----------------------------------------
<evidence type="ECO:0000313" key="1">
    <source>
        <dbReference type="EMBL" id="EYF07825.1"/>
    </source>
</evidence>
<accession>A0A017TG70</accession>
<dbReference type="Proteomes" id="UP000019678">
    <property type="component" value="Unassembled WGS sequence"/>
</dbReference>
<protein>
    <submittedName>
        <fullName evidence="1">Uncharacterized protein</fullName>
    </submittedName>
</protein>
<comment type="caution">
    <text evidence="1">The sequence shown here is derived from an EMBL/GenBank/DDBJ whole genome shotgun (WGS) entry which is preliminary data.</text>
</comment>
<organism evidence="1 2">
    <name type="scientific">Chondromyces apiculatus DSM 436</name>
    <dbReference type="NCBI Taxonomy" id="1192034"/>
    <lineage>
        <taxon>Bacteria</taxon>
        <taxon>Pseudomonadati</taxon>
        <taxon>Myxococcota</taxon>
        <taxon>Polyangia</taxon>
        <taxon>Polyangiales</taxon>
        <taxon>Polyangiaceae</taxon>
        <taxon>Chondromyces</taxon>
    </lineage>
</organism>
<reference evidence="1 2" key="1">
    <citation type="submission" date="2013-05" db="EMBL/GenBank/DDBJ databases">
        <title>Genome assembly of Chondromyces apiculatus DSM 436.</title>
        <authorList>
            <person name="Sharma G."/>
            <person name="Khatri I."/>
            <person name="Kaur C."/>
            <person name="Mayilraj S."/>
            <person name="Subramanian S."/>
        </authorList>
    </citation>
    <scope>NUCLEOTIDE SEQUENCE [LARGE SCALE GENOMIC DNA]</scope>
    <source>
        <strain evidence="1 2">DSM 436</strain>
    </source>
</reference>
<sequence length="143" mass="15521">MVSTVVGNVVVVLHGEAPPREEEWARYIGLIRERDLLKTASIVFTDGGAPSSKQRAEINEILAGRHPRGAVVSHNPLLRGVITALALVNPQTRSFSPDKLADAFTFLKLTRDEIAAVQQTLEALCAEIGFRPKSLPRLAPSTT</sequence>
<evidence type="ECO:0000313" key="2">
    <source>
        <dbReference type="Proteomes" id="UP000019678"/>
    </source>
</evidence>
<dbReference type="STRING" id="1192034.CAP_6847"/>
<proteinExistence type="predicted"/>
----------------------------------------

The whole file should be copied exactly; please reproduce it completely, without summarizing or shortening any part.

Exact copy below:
<evidence type="ECO:0000313" key="1">
    <source>
        <dbReference type="EMBL" id="EYF07825.1"/>
    </source>
</evidence>
<accession>A0A017TG70</accession>
<dbReference type="Proteomes" id="UP000019678">
    <property type="component" value="Unassembled WGS sequence"/>
</dbReference>
<protein>
    <submittedName>
        <fullName evidence="1">Uncharacterized protein</fullName>
    </submittedName>
</protein>
<comment type="caution">
    <text evidence="1">The sequence shown here is derived from an EMBL/GenBank/DDBJ whole genome shotgun (WGS) entry which is preliminary data.</text>
</comment>
<organism evidence="1 2">
    <name type="scientific">Chondromyces apiculatus DSM 436</name>
    <dbReference type="NCBI Taxonomy" id="1192034"/>
    <lineage>
        <taxon>Bacteria</taxon>
        <taxon>Pseudomonadati</taxon>
        <taxon>Myxococcota</taxon>
        <taxon>Polyangia</taxon>
        <taxon>Polyangiales</taxon>
        <taxon>Polyangiaceae</taxon>
        <taxon>Chondromyces</taxon>
    </lineage>
</organism>
<reference evidence="1 2" key="1">
    <citation type="submission" date="2013-05" db="EMBL/GenBank/DDBJ databases">
        <title>Genome assembly of Chondromyces apiculatus DSM 436.</title>
        <authorList>
            <person name="Sharma G."/>
            <person name="Khatri I."/>
            <person name="Kaur C."/>
            <person name="Mayilraj S."/>
            <person name="Subramanian S."/>
        </authorList>
    </citation>
    <scope>NUCLEOTIDE SEQUENCE [LARGE SCALE GENOMIC DNA]</scope>
    <source>
        <strain evidence="1 2">DSM 436</strain>
    </source>
</reference>
<sequence length="143" mass="15521">MVSTVVGNVVVVLHGEAPPREEEWARYIGLIRERDLLKTASIVFTDGGAPSSKQRAEINEILAGRHPRGAVVSHNPLLRGVITALALVNPQTRSFSPDKLADAFTFLKLTRDEIAAVQQTLEALCAEIGFRPKSLPRLAPSTT</sequence>
<evidence type="ECO:0000313" key="2">
    <source>
        <dbReference type="Proteomes" id="UP000019678"/>
    </source>
</evidence>
<dbReference type="STRING" id="1192034.CAP_6847"/>
<proteinExistence type="predicted"/>